Make no mistake, The Denver Post editorial board, has concerns about Boebert’s behavior. We’ve called for an investigation into her role in the Jan. 6 attack on the Capitol, based on her words of support for those who rallied that day before and during the attempted insurrection. Some of her tweets do need an explanation, and we think she should be held accountable for the misleading way she talked about the election.
Boebert deserves to be judged on the merit of her ideas, on her actions and on her words, which are damning enough, without her critics fabricating tours or circulating grainy photos of protesters next to photos of her mother. That’s as bad as the Antifa-led-the-insurrection conspiracies.
Boebert’s past, while reported by The Post extensively as part of the scrutiny news reporters shine on every candidate for public office, should not be used as a trope or to fuel derision. Colorado voters knew Boebert had a criminal record and that she obtained a GED when they cast their ballot for her. It’s not as though any of this is a surprise to those who entrusted her to public office, against our express advice in an editorial endorsing Boebert’s November opponent.
If Americans are going to move forward, we have to commit to a higher standard of truth and respect than that presented by Trump.
So far, there’s not much we agree with Boebert on, but she is right that there is no evidence she gave tours to insurrectionists to assist them with the Capitol attack, and the personal attacks she faces on social media are disgusting.
The Guardian on Russian opposition leader Alexei Navalny’s decision to return from Germany to Moscow:
Alexei Navalny’s decision to return to Russia from Berlin, having survived a suspected assassination attempt by state security agents, was an act of extraordinary bravery. On arrival at Moscow’s Sheremetyevo airport on Sunday night, the Russian opposition leader and anti-corruption campaigner told reporters that he fully expected to be allowed to go home. But given what happened in the summer, he will have known that there was every risk that this would not happen.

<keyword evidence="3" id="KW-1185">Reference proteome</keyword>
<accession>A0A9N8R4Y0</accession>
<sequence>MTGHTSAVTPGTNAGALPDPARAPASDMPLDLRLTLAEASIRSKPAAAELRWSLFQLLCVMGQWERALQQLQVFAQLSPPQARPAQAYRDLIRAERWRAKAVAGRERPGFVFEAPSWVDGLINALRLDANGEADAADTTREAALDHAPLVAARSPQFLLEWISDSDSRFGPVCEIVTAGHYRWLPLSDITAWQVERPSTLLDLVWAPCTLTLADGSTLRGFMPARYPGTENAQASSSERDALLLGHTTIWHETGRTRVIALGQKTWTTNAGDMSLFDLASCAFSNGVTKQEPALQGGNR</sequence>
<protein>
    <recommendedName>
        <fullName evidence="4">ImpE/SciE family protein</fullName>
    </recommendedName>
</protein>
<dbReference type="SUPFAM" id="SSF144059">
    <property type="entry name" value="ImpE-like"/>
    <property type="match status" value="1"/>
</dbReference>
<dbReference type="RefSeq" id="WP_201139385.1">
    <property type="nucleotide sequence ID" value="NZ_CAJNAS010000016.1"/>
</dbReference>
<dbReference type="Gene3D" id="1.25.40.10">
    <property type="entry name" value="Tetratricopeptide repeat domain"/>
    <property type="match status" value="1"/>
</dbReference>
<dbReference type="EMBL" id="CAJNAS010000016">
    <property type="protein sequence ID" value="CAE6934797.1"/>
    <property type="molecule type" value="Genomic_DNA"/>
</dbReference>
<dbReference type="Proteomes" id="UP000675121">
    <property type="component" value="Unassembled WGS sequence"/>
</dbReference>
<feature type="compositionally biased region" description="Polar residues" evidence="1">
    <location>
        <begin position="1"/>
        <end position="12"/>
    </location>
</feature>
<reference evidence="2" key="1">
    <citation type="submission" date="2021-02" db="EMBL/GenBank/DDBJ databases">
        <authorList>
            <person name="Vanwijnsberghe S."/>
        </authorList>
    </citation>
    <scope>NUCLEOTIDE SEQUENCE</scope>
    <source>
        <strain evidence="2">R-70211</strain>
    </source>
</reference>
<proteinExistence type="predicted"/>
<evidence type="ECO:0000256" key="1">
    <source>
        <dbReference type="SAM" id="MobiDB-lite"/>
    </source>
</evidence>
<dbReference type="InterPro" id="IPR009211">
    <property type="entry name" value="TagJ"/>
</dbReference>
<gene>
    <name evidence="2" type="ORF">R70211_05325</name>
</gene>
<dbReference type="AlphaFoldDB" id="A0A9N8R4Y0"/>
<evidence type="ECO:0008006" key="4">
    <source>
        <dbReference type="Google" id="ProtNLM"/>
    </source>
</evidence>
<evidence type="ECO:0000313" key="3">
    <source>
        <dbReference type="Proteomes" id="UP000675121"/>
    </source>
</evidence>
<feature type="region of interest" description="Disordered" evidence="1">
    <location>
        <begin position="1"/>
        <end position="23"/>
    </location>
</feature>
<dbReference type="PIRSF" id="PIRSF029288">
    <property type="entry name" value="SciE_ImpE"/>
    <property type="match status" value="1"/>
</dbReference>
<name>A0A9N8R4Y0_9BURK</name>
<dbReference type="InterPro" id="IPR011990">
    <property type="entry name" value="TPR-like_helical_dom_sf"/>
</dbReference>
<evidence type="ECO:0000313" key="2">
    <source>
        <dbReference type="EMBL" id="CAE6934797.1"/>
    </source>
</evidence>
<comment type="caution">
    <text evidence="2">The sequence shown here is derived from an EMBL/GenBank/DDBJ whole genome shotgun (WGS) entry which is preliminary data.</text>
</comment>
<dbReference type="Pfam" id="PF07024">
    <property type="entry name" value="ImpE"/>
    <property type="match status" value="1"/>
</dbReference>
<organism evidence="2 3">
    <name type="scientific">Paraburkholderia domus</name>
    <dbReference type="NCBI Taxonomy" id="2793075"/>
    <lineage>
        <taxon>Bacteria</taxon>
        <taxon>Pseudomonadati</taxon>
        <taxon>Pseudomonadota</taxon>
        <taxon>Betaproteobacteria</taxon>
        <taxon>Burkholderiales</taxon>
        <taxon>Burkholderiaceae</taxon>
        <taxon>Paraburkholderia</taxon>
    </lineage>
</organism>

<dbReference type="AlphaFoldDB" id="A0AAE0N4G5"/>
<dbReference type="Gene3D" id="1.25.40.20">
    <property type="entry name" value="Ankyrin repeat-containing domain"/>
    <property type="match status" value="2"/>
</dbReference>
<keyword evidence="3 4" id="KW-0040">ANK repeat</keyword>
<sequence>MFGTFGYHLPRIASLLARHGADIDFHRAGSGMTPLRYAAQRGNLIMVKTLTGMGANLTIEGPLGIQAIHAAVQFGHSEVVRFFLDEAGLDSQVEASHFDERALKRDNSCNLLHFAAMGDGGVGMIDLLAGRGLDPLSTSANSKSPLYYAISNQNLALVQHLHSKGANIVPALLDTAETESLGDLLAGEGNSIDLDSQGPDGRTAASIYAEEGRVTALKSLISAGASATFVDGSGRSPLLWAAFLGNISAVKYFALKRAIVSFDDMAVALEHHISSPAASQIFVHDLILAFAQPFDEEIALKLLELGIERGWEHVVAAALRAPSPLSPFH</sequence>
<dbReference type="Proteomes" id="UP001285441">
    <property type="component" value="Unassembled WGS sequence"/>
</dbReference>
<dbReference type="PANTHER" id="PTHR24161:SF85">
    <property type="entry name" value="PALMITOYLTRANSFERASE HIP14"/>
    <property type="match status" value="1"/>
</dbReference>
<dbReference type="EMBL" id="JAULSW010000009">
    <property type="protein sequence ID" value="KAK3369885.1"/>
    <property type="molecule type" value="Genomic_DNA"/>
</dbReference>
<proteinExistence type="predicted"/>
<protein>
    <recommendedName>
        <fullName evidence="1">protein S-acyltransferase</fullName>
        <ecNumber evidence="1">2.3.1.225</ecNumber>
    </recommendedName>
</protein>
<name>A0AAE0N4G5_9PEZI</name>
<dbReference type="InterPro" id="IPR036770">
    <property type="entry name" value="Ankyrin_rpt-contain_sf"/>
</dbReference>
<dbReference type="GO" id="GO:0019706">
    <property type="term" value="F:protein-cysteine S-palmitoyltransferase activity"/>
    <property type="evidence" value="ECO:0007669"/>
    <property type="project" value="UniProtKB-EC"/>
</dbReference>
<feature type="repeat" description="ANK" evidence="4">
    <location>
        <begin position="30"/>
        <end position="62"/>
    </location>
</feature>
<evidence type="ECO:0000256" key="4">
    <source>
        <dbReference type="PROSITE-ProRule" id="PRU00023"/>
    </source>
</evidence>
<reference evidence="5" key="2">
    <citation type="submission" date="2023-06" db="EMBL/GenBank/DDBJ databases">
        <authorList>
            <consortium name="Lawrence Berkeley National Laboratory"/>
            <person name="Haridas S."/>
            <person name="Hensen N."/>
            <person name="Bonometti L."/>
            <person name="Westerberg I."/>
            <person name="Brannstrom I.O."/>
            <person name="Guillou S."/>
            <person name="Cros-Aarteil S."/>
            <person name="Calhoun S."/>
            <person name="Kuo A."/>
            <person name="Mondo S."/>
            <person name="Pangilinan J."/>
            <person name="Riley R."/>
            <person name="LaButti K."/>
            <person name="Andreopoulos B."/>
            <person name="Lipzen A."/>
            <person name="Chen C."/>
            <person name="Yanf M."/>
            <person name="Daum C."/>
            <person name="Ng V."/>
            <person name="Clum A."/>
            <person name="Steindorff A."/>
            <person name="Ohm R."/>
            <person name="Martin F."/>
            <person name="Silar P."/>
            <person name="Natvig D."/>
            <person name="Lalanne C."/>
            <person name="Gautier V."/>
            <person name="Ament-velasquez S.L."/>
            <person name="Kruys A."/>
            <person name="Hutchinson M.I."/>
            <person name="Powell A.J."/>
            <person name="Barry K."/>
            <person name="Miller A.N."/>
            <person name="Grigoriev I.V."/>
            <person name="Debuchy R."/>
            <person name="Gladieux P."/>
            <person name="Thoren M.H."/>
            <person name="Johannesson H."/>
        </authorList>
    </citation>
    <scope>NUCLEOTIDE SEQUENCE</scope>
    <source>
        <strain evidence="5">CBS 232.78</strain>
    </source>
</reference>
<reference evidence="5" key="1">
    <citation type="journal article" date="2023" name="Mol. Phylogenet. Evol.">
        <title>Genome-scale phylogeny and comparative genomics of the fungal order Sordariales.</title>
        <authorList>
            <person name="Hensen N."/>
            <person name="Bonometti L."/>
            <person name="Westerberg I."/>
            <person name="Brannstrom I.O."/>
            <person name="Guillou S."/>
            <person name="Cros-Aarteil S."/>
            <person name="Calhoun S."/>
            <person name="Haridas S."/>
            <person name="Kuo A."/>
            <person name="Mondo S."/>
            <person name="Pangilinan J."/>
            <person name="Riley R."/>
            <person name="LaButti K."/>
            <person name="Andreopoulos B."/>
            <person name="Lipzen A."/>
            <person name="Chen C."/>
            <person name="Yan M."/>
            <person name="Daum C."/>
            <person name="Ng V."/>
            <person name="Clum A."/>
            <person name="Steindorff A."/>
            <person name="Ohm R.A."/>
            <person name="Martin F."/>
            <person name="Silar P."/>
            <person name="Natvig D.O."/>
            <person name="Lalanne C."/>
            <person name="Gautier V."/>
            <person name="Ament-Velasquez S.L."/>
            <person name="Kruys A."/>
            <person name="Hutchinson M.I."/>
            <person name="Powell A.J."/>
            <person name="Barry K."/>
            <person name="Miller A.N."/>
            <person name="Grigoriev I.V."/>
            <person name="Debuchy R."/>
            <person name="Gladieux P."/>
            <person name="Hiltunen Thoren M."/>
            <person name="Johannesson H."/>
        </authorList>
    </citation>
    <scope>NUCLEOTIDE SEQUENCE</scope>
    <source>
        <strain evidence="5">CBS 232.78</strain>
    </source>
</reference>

In a hastily convened court hearing, held in a police station, a judge ruled on Monday that Mr Navalny would be kept in custody for 30 days. He is being held for allegedly breaching the terms of a 2014 suspended sentence, following a fraud conviction. The European court of human rights ruled that conviction to be politically motivated. It seems likely that the three-and-a-half-year sentence handed down may now be carried out.
Rather than choose the safer option of exile in Germany, Mr Navalny elected to continue the fight for democratic reform on Russian soil. At various points over the last decade or so, he has been badly beaten up while campaigning, nearly blinded in one eye following a chemical attack and regularly imprisoned. Still he came back from Berlin. In placing his arch-critic under lock and key, Vladimir Putin has shown boundless contempt for the civil rights of his citizens. Mr Navalny has shown himself willing to sacrifice his freedom for the cause he represents.
Confronted yet again with Mr Putin’s brutal determination to silence legitimate opposition, the west faces another bout of soul-searching. The Kremlin takes no notice whatsoever of moral lectures from foreign capitals, while targeted sanctions, such as those imposed in the wake of the Skripal affair, have had limited effect.
The timing, two days before the presidential inauguration in Washington, constitutes an early test for Mr Biden. In the autumn, as Donald Trump resisted bipartisan calls to impose sanctions following Mr Navalny’s poisoning, the president-elect pledged to work with allies to hold the Kremlin accountable for its actions. But those allies are themselves somewhat divided over how best to deal with Mr Putin.